Tuesday, June 14, 2011

Three's a Crowd

Dale, Hemet, CA
Subj: Three of a kind
Much has been made of the dominance of LeBron James, Dwyane Wade and Chris Bosh in Miami, but who do you think are the best threesomes in NBA history?

Superb question Dale! After several hours of careful consideration I’ve come up with five deserving trios and one honorable mention. My selections are based upon offensive proficiency, winning percentage and overall dominance.

5. Paul Pierce, Kevin Garnett and Ray Allen – LeBron James and co. may be the league's best contemporary trio, but until the win their first championship "Gang Green" will continue to hold onto this prestigious spot.
Best offensive season: 2007-2008. Pierce, Garnett and Allen are currently lit up opponents to the tune of 55.8 points per game en route to winning the NBA championship.

4. Michael Jordan, Scottie Pippen and Dennis Rodman – Admittedly more of a “Big Two” than a “Big Three” Jordan and Pippen were so dominant during their prime that it seems like a shame to exclude them from this list. That’s why I paired them with Rodman, a defensive demon who helped the Bulls win three consecutive championships from 1996-to-1998. Although Jordan and Pippen’s 50 + points per game were key, it’s unlikely Chicago would have been nearly as dominant without the Worm’s willingness to do the dirty work and defend the other team’s top scorer.
Best offensive season: 1995-1996. The Bulls finished the 1996 season with a 72-10 record as their three main men combined for an average of 55.0 points per game.

3. Jerry West, Elgin Baylor, Wilt Chamberlain – It isn’t often that a team can put three Hall of Famers on the court at the same time, but that’s precisely the luxury the Lakers had during the late 60’s and early 70’s when they suited up Jerry West, Elgin Baylor and Wilt Chamberlain. The high scoring trio went to the NBA Finals in three consecutive years before bowing out to the Boston Celtics and the New York Knicks. Despite their inability to win a title, Wilt, Big E and The Logo are all charter members of the league’s 50 Greatest Players in NBA History.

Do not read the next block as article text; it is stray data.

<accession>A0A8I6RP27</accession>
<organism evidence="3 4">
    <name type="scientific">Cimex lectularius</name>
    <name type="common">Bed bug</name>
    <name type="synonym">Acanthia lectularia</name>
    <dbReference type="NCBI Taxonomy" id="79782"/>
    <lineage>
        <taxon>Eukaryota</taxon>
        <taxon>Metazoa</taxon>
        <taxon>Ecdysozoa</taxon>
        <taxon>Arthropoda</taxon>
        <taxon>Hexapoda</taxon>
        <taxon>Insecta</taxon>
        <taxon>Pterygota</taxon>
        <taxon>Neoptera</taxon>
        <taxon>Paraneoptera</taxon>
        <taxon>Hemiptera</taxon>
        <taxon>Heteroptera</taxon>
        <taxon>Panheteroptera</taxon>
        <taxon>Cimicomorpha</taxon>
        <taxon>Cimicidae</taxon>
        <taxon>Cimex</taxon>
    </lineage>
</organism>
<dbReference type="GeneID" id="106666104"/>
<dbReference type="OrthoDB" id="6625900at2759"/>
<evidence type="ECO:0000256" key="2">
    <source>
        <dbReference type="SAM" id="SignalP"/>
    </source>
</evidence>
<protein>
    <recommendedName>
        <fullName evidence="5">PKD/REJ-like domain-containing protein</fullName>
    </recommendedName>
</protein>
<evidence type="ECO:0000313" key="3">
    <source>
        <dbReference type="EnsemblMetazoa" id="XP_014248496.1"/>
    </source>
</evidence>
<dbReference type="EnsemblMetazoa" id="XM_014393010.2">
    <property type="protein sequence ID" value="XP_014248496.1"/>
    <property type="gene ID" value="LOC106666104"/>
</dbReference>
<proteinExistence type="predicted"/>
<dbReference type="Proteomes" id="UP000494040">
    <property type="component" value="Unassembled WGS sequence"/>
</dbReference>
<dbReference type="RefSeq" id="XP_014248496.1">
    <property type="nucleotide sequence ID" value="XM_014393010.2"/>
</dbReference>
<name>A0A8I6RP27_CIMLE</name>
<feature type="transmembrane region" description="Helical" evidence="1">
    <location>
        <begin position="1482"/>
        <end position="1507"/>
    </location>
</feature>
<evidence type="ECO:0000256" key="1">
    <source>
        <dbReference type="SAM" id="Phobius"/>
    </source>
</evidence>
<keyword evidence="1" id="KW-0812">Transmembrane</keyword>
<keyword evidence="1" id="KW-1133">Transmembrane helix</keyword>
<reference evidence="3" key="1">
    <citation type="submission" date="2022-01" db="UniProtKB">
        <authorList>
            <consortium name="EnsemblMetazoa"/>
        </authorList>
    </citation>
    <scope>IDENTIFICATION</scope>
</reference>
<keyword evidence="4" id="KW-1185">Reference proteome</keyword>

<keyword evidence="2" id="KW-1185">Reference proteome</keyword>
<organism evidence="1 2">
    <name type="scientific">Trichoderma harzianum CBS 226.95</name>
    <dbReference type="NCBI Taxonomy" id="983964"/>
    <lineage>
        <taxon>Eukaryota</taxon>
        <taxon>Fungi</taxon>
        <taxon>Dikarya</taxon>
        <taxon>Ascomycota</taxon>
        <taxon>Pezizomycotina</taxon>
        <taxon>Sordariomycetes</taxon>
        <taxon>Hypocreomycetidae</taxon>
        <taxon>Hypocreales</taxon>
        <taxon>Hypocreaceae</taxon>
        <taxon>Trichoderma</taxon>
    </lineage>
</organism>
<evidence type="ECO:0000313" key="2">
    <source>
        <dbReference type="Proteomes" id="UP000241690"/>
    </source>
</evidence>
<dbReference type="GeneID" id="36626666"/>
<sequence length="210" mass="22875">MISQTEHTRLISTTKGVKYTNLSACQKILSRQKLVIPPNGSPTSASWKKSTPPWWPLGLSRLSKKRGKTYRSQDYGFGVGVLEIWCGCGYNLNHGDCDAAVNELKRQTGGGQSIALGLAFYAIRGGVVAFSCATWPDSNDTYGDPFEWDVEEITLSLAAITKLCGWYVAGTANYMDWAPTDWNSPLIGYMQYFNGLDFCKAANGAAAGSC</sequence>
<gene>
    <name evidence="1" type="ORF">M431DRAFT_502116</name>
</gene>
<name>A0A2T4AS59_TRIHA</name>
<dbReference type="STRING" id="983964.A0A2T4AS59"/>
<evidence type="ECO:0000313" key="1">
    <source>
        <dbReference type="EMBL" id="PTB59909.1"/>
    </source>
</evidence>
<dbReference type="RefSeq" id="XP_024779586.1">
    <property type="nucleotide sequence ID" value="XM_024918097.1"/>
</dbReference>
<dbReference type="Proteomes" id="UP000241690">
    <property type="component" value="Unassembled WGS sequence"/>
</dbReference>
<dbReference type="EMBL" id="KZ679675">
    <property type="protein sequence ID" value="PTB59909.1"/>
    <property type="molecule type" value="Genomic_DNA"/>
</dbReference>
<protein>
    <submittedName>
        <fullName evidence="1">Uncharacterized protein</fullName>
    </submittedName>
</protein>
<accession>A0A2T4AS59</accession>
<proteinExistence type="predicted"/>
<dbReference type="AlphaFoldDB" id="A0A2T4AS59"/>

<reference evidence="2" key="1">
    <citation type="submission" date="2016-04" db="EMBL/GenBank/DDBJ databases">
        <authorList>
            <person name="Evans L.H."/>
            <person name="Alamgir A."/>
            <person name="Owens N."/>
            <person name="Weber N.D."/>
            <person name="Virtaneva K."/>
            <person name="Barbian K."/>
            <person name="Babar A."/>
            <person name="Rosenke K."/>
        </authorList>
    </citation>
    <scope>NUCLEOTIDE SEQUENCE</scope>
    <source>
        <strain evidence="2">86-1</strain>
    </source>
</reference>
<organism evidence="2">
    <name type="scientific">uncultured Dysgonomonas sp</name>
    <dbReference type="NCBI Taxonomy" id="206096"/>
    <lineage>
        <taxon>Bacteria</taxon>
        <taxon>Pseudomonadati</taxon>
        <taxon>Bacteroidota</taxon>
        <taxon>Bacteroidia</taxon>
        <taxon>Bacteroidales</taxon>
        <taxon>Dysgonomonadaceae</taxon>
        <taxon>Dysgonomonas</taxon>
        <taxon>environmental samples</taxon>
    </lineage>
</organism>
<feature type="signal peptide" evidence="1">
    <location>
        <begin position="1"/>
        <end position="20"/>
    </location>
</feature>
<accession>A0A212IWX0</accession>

Best offensive season: 1969-1970. Opponents didn’t stand a chance against the Lake Show in 1970 when their three primary offensive weapons combined for an eye-popping 82.5 points per game. Granted, Wilt was injured for the bulk of the season, but when he was in the line-up Los Angeles was a formidable force.

2. Larry Bird, Kevin McHale and Robert Parrish – The original “Big Three” Bird, McHale and Parrish led the Celtics to five NBA finals in the 1980’s, winning the championship three times. Although Bird was the team’s unquestioned leader, Parrish was also a rock in the paint and McHale was a surprisingly adept rebounder and shot blocker who was named to the NBA All-Defensive First or Second Team six times during his illustrious career.
Best offensive season: 1986-1987. The C’s were firing on all cylinders in 1987 when their “Big Three” combined for an absurd 71.7 points per game. Unfortunately their supporting cast let them down in the postseason and Boston fell to the Lakers 4 games to 2 in the NBA Finals.

1. Kareem Abdul-Jabbar, Magic Johnson and James Worthy – Although often overshadowed by their East Coast rivals, Kareem, Magic and Worthy formed the backbone of a Lakers squad that won four championships during the 1980s. Their selflessness and clutch play kept them on top of the standings year after year and their fan-friendly, fast breaking attack revitalized a league that was teetering on the brink of irrelevance.
Best offensive season: 1985-1986. Love ‘em or hate ‘em, there’s no denying that the Showtime Lakers knew how to put the ball in the basket. L.A.’s terrific trio were at their best statistically in 1986 when they combined for 62.2 points per game.

Honorable Mention: Tim Hardaway, Chris Mullin and Mitch Richmond – Although this trio never won a championship they did manage to keep things interesting by scorching their opponents on a nightly basis. Hardaway initiated the attack with his killer UTEP Two Step, while Mullin and Richmond kept defenses guessing with their nearly unstoppable inside-outside game.
Best offensive season: 1990-1991. Run TMC set the league on fire in 1991 when they combined for 72.5 points per game. Sadly for fans around the league, the trio was broken up the following year when Richmond was unwisely traded to the Sacramento Kings in exchange for Billy Owens.